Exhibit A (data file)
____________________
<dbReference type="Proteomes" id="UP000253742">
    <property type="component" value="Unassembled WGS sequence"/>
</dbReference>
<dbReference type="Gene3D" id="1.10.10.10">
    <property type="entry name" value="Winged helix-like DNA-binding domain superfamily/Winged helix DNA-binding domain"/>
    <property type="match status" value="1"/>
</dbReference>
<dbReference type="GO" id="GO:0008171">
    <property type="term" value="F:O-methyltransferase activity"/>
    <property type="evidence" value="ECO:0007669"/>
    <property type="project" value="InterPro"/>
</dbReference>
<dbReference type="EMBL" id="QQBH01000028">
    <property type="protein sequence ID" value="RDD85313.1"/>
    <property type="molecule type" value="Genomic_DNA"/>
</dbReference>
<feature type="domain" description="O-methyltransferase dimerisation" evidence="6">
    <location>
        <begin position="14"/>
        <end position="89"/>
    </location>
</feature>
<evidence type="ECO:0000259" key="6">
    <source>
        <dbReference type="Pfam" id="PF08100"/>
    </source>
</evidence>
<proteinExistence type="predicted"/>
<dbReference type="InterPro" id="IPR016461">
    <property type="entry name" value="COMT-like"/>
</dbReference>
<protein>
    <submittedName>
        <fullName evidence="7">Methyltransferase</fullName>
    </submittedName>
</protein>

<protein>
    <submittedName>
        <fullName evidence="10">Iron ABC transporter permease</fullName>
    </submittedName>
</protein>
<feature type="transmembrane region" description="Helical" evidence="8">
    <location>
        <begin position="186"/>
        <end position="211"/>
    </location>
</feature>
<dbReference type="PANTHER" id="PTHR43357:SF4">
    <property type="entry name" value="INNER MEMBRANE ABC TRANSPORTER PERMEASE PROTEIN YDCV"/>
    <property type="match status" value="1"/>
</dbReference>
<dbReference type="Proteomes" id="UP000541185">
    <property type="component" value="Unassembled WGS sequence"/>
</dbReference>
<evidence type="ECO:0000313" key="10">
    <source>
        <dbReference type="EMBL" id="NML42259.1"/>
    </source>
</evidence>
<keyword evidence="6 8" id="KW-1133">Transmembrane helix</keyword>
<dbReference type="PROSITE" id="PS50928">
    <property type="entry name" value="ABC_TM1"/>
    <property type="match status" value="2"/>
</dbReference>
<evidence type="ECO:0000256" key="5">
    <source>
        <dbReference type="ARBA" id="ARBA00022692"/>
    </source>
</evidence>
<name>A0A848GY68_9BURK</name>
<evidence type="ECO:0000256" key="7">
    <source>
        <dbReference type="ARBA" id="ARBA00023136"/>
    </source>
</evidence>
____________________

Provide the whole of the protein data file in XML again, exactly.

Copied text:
<dbReference type="Proteomes" id="UP000253742">
    <property type="component" value="Unassembled WGS sequence"/>
</dbReference>
<dbReference type="Gene3D" id="1.10.10.10">
    <property type="entry name" value="Winged helix-like DNA-binding domain superfamily/Winged helix DNA-binding domain"/>
    <property type="match status" value="1"/>
</dbReference>
<dbReference type="GO" id="GO:0008171">
    <property type="term" value="F:O-methyltransferase activity"/>
    <property type="evidence" value="ECO:0007669"/>
    <property type="project" value="InterPro"/>
</dbReference>
<dbReference type="EMBL" id="QQBH01000028">
    <property type="protein sequence ID" value="RDD85313.1"/>
    <property type="molecule type" value="Genomic_DNA"/>
</dbReference>
<feature type="domain" description="O-methyltransferase dimerisation" evidence="6">
    <location>
        <begin position="14"/>
        <end position="89"/>
    </location>
</feature>
<evidence type="ECO:0000259" key="6">
    <source>
        <dbReference type="Pfam" id="PF08100"/>
    </source>
</evidence>
<proteinExistence type="predicted"/>
<dbReference type="InterPro" id="IPR016461">
    <property type="entry name" value="COMT-like"/>
</dbReference>
<protein>
    <submittedName>
        <fullName evidence="7">Methyltransferase</fullName>
    </submittedName>
</protein>

<protein>
    <submittedName>
        <fullName evidence="10">Iron ABC transporter permease</fullName>
    </submittedName>
</protein>
<feature type="transmembrane region" description="Helical" evidence="8">
    <location>
        <begin position="186"/>
        <end position="211"/>
    </location>
</feature>
<dbReference type="PANTHER" id="PTHR43357:SF4">
    <property type="entry name" value="INNER MEMBRANE ABC TRANSPORTER PERMEASE PROTEIN YDCV"/>
    <property type="match status" value="1"/>
</dbReference>
<dbReference type="Proteomes" id="UP000541185">
    <property type="component" value="Unassembled WGS sequence"/>
</dbReference>
<evidence type="ECO:0000313" key="10">
    <source>
        <dbReference type="EMBL" id="NML42259.1"/>
    </source>
</evidence>
<keyword evidence="6 8" id="KW-1133">Transmembrane helix</keyword>
<dbReference type="PROSITE" id="PS50928">
    <property type="entry name" value="ABC_TM1"/>
    <property type="match status" value="2"/>
</dbReference>
<evidence type="ECO:0000256" key="5">
    <source>
        <dbReference type="ARBA" id="ARBA00022692"/>
    </source>
</evidence>
<name>A0A848GY68_9BURK</name>
<evidence type="ECO:0000256" key="7">
    <source>
        <dbReference type="ARBA" id="ARBA00023136"/>
    </source>
</evidence>